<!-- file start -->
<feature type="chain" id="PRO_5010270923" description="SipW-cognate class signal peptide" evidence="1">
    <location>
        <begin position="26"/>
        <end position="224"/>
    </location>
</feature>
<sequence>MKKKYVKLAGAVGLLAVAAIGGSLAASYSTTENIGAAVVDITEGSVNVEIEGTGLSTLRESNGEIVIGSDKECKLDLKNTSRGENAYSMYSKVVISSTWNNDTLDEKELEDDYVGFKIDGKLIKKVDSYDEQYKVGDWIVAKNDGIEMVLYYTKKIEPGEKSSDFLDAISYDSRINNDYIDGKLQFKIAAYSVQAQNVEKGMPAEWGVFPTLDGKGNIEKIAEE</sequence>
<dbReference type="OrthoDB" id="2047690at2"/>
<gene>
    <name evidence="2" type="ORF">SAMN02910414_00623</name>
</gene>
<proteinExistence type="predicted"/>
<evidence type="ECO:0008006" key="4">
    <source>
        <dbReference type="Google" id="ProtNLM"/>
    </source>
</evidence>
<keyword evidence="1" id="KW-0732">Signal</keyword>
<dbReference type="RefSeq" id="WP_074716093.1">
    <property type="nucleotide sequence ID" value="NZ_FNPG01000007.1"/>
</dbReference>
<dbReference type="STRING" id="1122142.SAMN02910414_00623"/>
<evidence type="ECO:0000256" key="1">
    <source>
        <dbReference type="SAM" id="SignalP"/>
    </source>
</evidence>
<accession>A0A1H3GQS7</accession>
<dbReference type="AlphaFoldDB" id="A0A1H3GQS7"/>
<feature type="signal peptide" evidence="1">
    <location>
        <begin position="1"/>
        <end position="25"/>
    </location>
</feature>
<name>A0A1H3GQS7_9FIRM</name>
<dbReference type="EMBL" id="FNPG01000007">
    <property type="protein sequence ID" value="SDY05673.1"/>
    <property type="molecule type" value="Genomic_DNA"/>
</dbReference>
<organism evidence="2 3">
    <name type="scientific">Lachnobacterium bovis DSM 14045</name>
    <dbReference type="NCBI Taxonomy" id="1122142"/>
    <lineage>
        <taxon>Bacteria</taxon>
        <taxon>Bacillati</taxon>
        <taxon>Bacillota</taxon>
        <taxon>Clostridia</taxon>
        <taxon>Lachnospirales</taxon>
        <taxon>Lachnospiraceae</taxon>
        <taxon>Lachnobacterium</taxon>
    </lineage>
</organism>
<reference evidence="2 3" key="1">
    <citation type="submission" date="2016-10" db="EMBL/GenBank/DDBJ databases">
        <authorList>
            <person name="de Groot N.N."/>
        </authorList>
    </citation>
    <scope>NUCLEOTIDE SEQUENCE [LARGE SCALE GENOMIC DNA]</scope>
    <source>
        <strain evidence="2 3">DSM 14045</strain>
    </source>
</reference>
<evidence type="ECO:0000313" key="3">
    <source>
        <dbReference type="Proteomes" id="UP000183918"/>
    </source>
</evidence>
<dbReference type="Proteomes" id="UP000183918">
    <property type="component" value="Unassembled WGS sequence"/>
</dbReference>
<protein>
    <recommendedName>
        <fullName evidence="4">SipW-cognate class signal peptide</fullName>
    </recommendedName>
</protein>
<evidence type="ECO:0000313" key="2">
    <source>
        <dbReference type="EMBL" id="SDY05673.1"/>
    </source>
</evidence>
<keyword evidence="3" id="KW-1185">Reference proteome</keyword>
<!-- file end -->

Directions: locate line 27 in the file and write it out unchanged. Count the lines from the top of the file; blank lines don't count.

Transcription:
</evidence>